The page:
26 Oct 2008
18 Jan 2009

EXPECTED MEXICO UNEXPECTED - THE ISABEL AND AGUSTIN COPPEL COLLECTION

maison rouge - fondation antoine de galbert, Paris

MEXICO: EXPECTED / UNEXPECTED
isabel and Agustín coppel
collection

This exhibition of the Isabel and Agustin Coppel Collection attempts to explore contemporary Mexican art from a point of view that simultaneously underlines the intense dialogue with its canonical predecessors that characterizes it and the international landscape to which it also belongs. As a result, two frames of reference ground the curatorial effort deployed here: on the one hand, this presentation attempts to address a collection which is open to the global dynamics that fuel the contemporary art of our period, and on the other, to show that the Coppel Collection is equally committed to a growing group of Mexican contemporary artist and a constantly enlarging local audience. The main goal of this exhibition and its publication is thus to allow the viewer to see how the Isabel and Agustín Coppel Collection champions contemporary art nationally and internationally while it precisely and consistently interrogates the fundamental differences between those two categories.

The Isabel and Agustín Coppel Collection features key figures of the Mexican contemporary art scene such as Francis Alÿs, Melanie Smith, Gabriel Orozco, Abraham Cruzvillegas , and Damian Ortega among many others. Departing from the work of these artists the collection expands diachronically in an effort to establish the possible influences and antecedents to the work of these artists, in the practices of figures such as Gordon Matta Clark, Lygia Clark, Ed Ruscha and Helio Oiticica. It also deploys itself synchronically as it incorporates younger international artists with a poetic that seems akin to that of the Mexicans, such as Tatiana Trouvé, Rivane Neuenschwander and Terence Koh.

“Mexico: Expected/Unexpected” attempts thus to explore a possible definition of Mexican contemporary art with works that dialogue with and overcome that notion as a stable category. In a movement that echoes what seems to be taking place in other areas of Mexican culture such as film and literature, the Isabel and Agustín Coppel Collection –as well as this exhibition- operate as a sort of mirror that projects an image of contemporary Mexican art that is unstable, rich, complex, unpredictable, in which tradition and innovation are in constant interplay. The resulting image surprises just there where the viewer would have only expected the plainness of the cliché.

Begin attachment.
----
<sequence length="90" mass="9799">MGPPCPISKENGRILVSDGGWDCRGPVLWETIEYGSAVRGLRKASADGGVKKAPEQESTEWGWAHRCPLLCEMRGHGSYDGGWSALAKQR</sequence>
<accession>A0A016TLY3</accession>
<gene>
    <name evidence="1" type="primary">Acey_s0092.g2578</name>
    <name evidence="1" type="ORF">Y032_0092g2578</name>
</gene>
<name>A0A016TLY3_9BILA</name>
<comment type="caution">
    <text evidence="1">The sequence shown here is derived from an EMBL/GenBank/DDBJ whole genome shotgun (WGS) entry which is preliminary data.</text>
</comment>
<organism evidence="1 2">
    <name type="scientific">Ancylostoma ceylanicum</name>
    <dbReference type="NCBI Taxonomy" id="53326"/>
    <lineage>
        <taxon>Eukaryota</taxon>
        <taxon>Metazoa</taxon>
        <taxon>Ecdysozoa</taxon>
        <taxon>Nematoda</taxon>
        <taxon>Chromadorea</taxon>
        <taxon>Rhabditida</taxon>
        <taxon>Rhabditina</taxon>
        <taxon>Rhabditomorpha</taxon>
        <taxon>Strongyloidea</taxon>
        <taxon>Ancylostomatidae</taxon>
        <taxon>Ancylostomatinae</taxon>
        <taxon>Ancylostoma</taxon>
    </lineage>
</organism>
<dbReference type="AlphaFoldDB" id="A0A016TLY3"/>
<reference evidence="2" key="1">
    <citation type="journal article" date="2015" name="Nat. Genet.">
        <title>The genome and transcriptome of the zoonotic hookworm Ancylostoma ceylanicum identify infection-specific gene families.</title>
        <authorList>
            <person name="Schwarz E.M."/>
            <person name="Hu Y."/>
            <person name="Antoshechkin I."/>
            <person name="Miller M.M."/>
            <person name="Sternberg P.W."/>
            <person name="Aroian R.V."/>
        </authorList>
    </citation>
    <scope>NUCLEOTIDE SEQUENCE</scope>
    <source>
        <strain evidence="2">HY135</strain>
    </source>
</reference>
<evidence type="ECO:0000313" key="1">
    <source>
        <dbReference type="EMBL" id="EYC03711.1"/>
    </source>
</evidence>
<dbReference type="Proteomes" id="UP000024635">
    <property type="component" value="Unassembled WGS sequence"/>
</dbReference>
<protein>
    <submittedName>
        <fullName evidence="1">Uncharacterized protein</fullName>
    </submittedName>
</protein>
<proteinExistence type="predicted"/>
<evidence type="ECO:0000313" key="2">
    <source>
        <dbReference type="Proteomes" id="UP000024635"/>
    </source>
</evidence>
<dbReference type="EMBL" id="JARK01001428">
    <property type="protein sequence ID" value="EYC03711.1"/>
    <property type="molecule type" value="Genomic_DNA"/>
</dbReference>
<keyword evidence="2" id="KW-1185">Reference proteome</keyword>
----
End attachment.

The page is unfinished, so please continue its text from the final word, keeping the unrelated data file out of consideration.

The show is organized roughly in five sections. The works installed at the entrance of the exhibition space will introduce the viewer to the Collection through the notions of limit and borders -by these we understand the physical limits of the exhibition space as well as the geographical border with the US that has played so fundamental a role in modern and contemporary Mexican culture. The second section links formally, through a series of resonating typologies, works realized in various mediums (painting, sculpture, video, installation) while at the same time alluding to established notions of Mexican-ness, such as images of death, the relation between the city and nature, the poetics of craftsmanship, and the precariousness of everyday life. The third section, dominated by a work by Tatiana Trouvé specially made for the exhibition, introduces two contiguous galleries: one that emphasizes the structural and constructive affinities of the works on display, and another one where the exhibition explores a number of iconographic resonances that challenge notions of nationalism and belonging.

Overall, the main trait of “Mexico: Expected/Unexpected” is to complicate the relationship between the local and the international, in such way that the non-Mexican artists in the show seem to respond to a presumptive notion of Mexican-ness while the Mexican artists seem concerned with contradicting it. In this movement the exhibition mimics the logic that organizes the Coppel collection and seems to pervade the unpredictable space of Mexican contemporary culture.

Mónica Amor (Exhibition Curator)
Carlos Basualdo (Project Advisor)

Carlos Amorales
John Baldessari
Kendell Geers
Gabriel Orozco
Rivane Neuenschwander
DOCUMENTATIONS
General information
la maison rouge
fondation antoine de galbert
10 bd de la bastille
75012 Paris
www.lamaisonrouge.org
info@lamaisonrouge.org
t : +33 (0)1 40 01 08 81
f : +33 (0)1 40 01 08 83
CONTACT
Press contact:
Julie Martinez
julie@claudinecolin.com

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